Nissan Sues Former CEO Carlos Ghosn For An Extraordinary $91 Million

Nissan says it expects the damages claim to actually soar beyond $91 million.

Nissan has filed a civil lawsuit against former chairman Carlos Ghosn seeking an extraordinary 10 billion yen ($91.1 million / €83.7 million) in damages.

In a statement, the Japanese car manufacturer said the financial damages it is seeking are linked to Ghosn’s alleged breach of fiduciary duty as a company director and his claimed misappropriation of Nissan’s resources and assets.

Nissan claims the 10 billion yen figure has been calculated based on the “corrupt practices” of Ghosn and includes funds linked to fraudulent payments made to or by the former chairman. Those include the use of overseas residential property without paying rent, private use of corporate jets, payments to his sister, payments to his personal lawyer in Lebanon and more.

Related: Japan Issues Arrest Warrants For Ex-American Soldier And Two Others Suspected Of Helping Ghosn Escape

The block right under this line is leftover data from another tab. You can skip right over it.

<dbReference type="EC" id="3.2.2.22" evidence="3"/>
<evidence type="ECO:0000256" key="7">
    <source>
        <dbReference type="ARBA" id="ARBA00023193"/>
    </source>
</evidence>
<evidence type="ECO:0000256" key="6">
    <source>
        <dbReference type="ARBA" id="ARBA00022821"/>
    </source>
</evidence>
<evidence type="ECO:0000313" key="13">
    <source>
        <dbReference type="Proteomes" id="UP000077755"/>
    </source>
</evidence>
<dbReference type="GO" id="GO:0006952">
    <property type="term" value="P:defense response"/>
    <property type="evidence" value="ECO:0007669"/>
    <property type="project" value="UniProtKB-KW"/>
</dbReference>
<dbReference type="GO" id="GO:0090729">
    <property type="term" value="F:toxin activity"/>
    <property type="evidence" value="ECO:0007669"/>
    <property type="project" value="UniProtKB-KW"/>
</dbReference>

In addition, Nissan cites the resources and costs related to its internal investigation of Ghosn and his conduct, as well as legal and regulatory costs incurred in Japan, the United States, the Netherlands, and other territories.

“The size of the damages claim is expected to increase in future as Nissan seeks to recover fines to be paid to the Japanese Financial Services Agency and likely penalties imposed on the company in criminal proceedings related to Ghosn’s misconduct,” the automaker added.

In a statement made to the BBC, lawyers for Carlos Ghosn said the lawsuit was filed strategically on the eve of the company releasing its financial results.

“Nissan’s maneuvers continue: this complaint is made public on the eve of the Japanese group’s financial results. We note that after months of announcing damages of 35 billion yen, Nissan is now claiming 10 at the moment. Mr Ghosn’s lawyers will react on the merits of the case once the content of the claim has been brought to their attention,” the former executive’s legal team said.

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